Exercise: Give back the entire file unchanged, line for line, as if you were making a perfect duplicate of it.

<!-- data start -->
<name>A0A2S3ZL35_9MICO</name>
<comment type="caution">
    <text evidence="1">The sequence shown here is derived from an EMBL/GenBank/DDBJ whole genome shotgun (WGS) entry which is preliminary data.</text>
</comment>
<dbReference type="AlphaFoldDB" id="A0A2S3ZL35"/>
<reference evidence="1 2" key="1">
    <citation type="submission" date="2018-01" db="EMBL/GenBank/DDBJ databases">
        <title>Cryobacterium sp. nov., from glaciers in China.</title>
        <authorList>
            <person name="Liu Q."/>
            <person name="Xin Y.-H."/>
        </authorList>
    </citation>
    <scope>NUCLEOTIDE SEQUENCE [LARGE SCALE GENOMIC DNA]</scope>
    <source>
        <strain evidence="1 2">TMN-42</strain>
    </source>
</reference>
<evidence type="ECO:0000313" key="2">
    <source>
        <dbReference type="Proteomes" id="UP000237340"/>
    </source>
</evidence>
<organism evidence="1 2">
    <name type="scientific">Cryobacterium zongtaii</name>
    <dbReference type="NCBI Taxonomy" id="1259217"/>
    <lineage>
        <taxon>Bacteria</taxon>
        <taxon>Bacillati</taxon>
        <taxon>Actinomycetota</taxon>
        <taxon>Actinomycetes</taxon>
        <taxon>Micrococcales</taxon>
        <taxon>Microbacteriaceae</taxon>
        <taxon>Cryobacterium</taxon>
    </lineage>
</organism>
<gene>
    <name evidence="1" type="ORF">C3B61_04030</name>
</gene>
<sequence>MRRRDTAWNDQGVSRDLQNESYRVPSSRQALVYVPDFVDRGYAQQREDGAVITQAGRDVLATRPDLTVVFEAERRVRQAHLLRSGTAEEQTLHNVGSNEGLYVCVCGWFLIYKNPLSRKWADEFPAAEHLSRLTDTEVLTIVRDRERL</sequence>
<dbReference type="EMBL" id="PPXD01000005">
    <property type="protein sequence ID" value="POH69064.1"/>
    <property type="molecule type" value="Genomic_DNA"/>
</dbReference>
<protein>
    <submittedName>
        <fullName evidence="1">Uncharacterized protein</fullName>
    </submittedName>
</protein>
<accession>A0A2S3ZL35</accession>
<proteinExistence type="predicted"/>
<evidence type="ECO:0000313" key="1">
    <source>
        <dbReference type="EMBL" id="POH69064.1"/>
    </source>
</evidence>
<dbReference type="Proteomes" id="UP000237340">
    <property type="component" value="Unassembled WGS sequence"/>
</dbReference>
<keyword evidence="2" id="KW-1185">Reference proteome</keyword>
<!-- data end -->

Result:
<name>A0A2S3ZL35_9MICO</name>
<comment type="caution">
    <text evidence="1">The sequence shown here is derived from an EMBL/GenBank/DDBJ whole genome shotgun (WGS) entry which is preliminary data.</text>
</comment>
<dbReference type="AlphaFoldDB" id="A0A2S3ZL35"/>
<reference evidence="1 2" key="1">
    <citation type="submission" date="2018-01" db="EMBL/GenBank/DDBJ databases">
        <title>Cryobacterium sp. nov., from glaciers in China.</title>
        <authorList>
            <person name="Liu Q."/>
            <person name="Xin Y.-H."/>
        </authorList>
    </citation>
    <scope>NUCLEOTIDE SEQUENCE [LARGE SCALE GENOMIC DNA]</scope>
    <source>
        <strain evidence="1 2">TMN-42</strain>
    </source>
</reference>
<evidence type="ECO:0000313" key="2">
    <source>
        <dbReference type="Proteomes" id="UP000237340"/>
    </source>
</evidence>
<organism evidence="1 2">
    <name type="scientific">Cryobacterium zongtaii</name>
    <dbReference type="NCBI Taxonomy" id="1259217"/>
    <lineage>
        <taxon>Bacteria</taxon>
        <taxon>Bacillati</taxon>
        <taxon>Actinomycetota</taxon>
        <taxon>Actinomycetes</taxon>
        <taxon>Micrococcales</taxon>
        <taxon>Microbacteriaceae</taxon>
        <taxon>Cryobacterium</taxon>
    </lineage>
</organism>
<gene>
    <name evidence="1" type="ORF">C3B61_04030</name>
</gene>
<sequence>MRRRDTAWNDQGVSRDLQNESYRVPSSRQALVYVPDFVDRGYAQQREDGAVITQAGRDVLATRPDLTVVFEAERRVRQAHLLRSGTAEEQTLHNVGSNEGLYVCVCGWFLIYKNPLSRKWADEFPAAEHLSRLTDTEVLTIVRDRERL</sequence>
<dbReference type="EMBL" id="PPXD01000005">
    <property type="protein sequence ID" value="POH69064.1"/>
    <property type="molecule type" value="Genomic_DNA"/>
</dbReference>
<protein>
    <submittedName>
        <fullName evidence="1">Uncharacterized protein</fullName>
    </submittedName>
</protein>
<accession>A0A2S3ZL35</accession>
<proteinExistence type="predicted"/>
<evidence type="ECO:0000313" key="1">
    <source>
        <dbReference type="EMBL" id="POH69064.1"/>
    </source>
</evidence>
<dbReference type="Proteomes" id="UP000237340">
    <property type="component" value="Unassembled WGS sequence"/>
</dbReference>
<keyword evidence="2" id="KW-1185">Reference proteome</keyword>